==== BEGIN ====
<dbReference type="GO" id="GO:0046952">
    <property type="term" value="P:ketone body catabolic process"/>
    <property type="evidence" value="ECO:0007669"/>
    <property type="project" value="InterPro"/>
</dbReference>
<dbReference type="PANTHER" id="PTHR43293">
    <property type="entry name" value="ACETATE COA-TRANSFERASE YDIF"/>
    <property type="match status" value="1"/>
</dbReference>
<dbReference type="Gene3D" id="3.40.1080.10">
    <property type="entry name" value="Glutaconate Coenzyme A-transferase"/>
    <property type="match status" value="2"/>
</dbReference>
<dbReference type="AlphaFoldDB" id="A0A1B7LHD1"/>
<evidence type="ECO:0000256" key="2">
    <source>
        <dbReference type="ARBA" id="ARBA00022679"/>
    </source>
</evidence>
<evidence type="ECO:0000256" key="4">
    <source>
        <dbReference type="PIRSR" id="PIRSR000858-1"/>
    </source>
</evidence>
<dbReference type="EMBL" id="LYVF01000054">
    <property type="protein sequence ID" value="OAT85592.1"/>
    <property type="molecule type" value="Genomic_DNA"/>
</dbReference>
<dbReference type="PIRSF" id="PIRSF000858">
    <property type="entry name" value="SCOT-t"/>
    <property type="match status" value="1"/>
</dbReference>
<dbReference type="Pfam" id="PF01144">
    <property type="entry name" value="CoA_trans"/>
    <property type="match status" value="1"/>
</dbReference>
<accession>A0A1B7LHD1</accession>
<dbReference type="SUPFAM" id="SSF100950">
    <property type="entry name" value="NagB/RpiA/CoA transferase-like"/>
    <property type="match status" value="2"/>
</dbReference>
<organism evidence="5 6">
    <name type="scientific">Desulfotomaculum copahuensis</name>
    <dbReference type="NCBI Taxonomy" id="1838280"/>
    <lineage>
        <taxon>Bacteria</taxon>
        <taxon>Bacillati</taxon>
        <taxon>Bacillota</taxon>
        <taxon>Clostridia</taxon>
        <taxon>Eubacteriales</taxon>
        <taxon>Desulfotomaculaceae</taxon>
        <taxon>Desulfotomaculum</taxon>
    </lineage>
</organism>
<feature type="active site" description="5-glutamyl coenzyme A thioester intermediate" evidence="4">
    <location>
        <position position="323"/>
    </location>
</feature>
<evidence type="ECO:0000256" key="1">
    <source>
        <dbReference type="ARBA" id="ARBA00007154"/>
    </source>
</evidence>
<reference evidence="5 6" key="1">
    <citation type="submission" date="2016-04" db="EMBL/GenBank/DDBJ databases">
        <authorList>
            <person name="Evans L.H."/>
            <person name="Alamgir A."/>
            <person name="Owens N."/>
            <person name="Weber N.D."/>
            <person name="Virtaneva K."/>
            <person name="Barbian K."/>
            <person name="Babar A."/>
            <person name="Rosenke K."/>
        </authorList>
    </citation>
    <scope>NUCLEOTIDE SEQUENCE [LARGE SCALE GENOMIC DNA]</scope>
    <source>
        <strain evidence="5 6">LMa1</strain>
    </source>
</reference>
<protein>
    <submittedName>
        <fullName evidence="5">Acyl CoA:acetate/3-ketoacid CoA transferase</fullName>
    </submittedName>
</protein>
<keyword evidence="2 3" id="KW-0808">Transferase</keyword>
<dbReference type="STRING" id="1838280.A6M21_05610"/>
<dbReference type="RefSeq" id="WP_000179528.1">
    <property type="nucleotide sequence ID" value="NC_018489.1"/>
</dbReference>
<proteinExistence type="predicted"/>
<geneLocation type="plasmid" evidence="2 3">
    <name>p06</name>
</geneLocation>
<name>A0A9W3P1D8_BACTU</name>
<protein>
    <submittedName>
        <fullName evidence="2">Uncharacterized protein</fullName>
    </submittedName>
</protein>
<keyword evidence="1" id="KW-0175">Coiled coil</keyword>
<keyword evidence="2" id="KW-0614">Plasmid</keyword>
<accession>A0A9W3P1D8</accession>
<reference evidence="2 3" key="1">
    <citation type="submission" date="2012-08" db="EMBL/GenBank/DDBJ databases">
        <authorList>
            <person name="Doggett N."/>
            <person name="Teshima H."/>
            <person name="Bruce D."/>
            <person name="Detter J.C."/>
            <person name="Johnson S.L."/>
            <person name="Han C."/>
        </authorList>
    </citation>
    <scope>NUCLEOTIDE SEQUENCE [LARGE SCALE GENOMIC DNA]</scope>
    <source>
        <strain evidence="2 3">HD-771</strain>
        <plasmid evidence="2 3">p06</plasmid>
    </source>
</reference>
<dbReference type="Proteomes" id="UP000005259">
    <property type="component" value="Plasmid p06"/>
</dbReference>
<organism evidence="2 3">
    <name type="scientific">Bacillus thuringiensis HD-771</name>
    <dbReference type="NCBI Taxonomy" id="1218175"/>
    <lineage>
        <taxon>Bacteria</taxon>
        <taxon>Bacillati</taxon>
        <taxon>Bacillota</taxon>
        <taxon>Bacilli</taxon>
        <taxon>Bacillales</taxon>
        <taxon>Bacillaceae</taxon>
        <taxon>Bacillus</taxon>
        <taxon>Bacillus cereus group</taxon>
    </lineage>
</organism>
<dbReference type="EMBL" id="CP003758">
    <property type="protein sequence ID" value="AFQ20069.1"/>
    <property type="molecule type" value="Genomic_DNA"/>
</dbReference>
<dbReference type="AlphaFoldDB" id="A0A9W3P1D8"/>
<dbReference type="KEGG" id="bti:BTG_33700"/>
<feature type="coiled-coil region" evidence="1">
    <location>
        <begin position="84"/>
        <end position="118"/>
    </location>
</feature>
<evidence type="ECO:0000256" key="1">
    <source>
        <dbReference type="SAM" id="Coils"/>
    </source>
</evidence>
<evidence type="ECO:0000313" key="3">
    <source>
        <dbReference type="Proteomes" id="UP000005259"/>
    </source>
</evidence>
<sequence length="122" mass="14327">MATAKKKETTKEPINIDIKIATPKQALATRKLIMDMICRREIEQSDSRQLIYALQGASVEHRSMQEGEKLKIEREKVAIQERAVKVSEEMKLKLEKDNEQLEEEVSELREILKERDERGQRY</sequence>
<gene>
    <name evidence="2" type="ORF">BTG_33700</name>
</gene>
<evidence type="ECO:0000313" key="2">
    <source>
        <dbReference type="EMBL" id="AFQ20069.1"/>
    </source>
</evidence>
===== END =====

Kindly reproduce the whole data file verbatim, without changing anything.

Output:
<dbReference type="GO" id="GO:0046952">
    <property type="term" value="P:ketone body catabolic process"/>
    <property type="evidence" value="ECO:0007669"/>
    <property type="project" value="InterPro"/>
</dbReference>
<dbReference type="PANTHER" id="PTHR43293">
    <property type="entry name" value="ACETATE COA-TRANSFERASE YDIF"/>
    <property type="match status" value="1"/>
</dbReference>
<dbReference type="Gene3D" id="3.40.1080.10">
    <property type="entry name" value="Glutaconate Coenzyme A-transferase"/>
    <property type="match status" value="2"/>
</dbReference>
<dbReference type="AlphaFoldDB" id="A0A1B7LHD1"/>
<evidence type="ECO:0000256" key="2">
    <source>
        <dbReference type="ARBA" id="ARBA00022679"/>
    </source>
</evidence>
<evidence type="ECO:0000256" key="4">
    <source>
        <dbReference type="PIRSR" id="PIRSR000858-1"/>
    </source>
</evidence>
<dbReference type="EMBL" id="LYVF01000054">
    <property type="protein sequence ID" value="OAT85592.1"/>
    <property type="molecule type" value="Genomic_DNA"/>
</dbReference>
<dbReference type="PIRSF" id="PIRSF000858">
    <property type="entry name" value="SCOT-t"/>
    <property type="match status" value="1"/>
</dbReference>
<dbReference type="Pfam" id="PF01144">
    <property type="entry name" value="CoA_trans"/>
    <property type="match status" value="1"/>
</dbReference>
<accession>A0A1B7LHD1</accession>
<dbReference type="SUPFAM" id="SSF100950">
    <property type="entry name" value="NagB/RpiA/CoA transferase-like"/>
    <property type="match status" value="2"/>
</dbReference>
<organism evidence="5 6">
    <name type="scientific">Desulfotomaculum copahuensis</name>
    <dbReference type="NCBI Taxonomy" id="1838280"/>
    <lineage>
        <taxon>Bacteria</taxon>
        <taxon>Bacillati</taxon>
        <taxon>Bacillota</taxon>
        <taxon>Clostridia</taxon>
        <taxon>Eubacteriales</taxon>
        <taxon>Desulfotomaculaceae</taxon>
        <taxon>Desulfotomaculum</taxon>
    </lineage>
</organism>
<feature type="active site" description="5-glutamyl coenzyme A thioester intermediate" evidence="4">
    <location>
        <position position="323"/>
    </location>
</feature>
<evidence type="ECO:0000256" key="1">
    <source>
        <dbReference type="ARBA" id="ARBA00007154"/>
    </source>
</evidence>
<reference evidence="5 6" key="1">
    <citation type="submission" date="2016-04" db="EMBL/GenBank/DDBJ databases">
        <authorList>
            <person name="Evans L.H."/>
            <person name="Alamgir A."/>
            <person name="Owens N."/>
            <person name="Weber N.D."/>
            <person name="Virtaneva K."/>
            <person name="Barbian K."/>
            <person name="Babar A."/>
            <person name="Rosenke K."/>
        </authorList>
    </citation>
    <scope>NUCLEOTIDE SEQUENCE [LARGE SCALE GENOMIC DNA]</scope>
    <source>
        <strain evidence="5 6">LMa1</strain>
    </source>
</reference>
<protein>
    <submittedName>
        <fullName evidence="5">Acyl CoA:acetate/3-ketoacid CoA transferase</fullName>
    </submittedName>
</protein>
<keyword evidence="2 3" id="KW-0808">Transferase</keyword>
<dbReference type="STRING" id="1838280.A6M21_05610"/>
<dbReference type="RefSeq" id="WP_000179528.1">
    <property type="nucleotide sequence ID" value="NC_018489.1"/>
</dbReference>
<proteinExistence type="predicted"/>
<geneLocation type="plasmid" evidence="2 3">
    <name>p06</name>
</geneLocation>
<name>A0A9W3P1D8_BACTU</name>
<protein>
    <submittedName>
        <fullName evidence="2">Uncharacterized protein</fullName>
    </submittedName>
</protein>
<keyword evidence="1" id="KW-0175">Coiled coil</keyword>
<keyword evidence="2" id="KW-0614">Plasmid</keyword>
<accession>A0A9W3P1D8</accession>
<reference evidence="2 3" key="1">
    <citation type="submission" date="2012-08" db="EMBL/GenBank/DDBJ databases">
        <authorList>
            <person name="Doggett N."/>
            <person name="Teshima H."/>
            <person name="Bruce D."/>
            <person name="Detter J.C."/>
            <person name="Johnson S.L."/>
            <person name="Han C."/>
        </authorList>
    </citation>
    <scope>NUCLEOTIDE SEQUENCE [LARGE SCALE GENOMIC DNA]</scope>
    <source>
        <strain evidence="2 3">HD-771</strain>
        <plasmid evidence="2 3">p06</plasmid>
    </source>
</reference>
<dbReference type="Proteomes" id="UP000005259">
    <property type="component" value="Plasmid p06"/>
</dbReference>
<organism evidence="2 3">
    <name type="scientific">Bacillus thuringiensis HD-771</name>
    <dbReference type="NCBI Taxonomy" id="1218175"/>
    <lineage>
        <taxon>Bacteria</taxon>
        <taxon>Bacillati</taxon>
        <taxon>Bacillota</taxon>
        <taxon>Bacilli</taxon>
        <taxon>Bacillales</taxon>
        <taxon>Bacillaceae</taxon>
        <taxon>Bacillus</taxon>
        <taxon>Bacillus cereus group</taxon>
    </lineage>
</organism>
<dbReference type="EMBL" id="CP003758">
    <property type="protein sequence ID" value="AFQ20069.1"/>
    <property type="molecule type" value="Genomic_DNA"/>
</dbReference>
<dbReference type="AlphaFoldDB" id="A0A9W3P1D8"/>
<dbReference type="KEGG" id="bti:BTG_33700"/>
<feature type="coiled-coil region" evidence="1">
    <location>
        <begin position="84"/>
        <end position="118"/>
    </location>
</feature>
<evidence type="ECO:0000256" key="1">
    <source>
        <dbReference type="SAM" id="Coils"/>
    </source>
</evidence>
<evidence type="ECO:0000313" key="3">
    <source>
        <dbReference type="Proteomes" id="UP000005259"/>
    </source>
</evidence>
<sequence length="122" mass="14327">MATAKKKETTKEPINIDIKIATPKQALATRKLIMDMICRREIEQSDSRQLIYALQGASVEHRSMQEGEKLKIEREKVAIQERAVKVSEEMKLKLEKDNEQLEEEVSELREILKERDERGQRY</sequence>
<gene>
    <name evidence="2" type="ORF">BTG_33700</name>
</gene>
<evidence type="ECO:0000313" key="2">
    <source>
        <dbReference type="EMBL" id="AFQ20069.1"/>
    </source>
</evidence>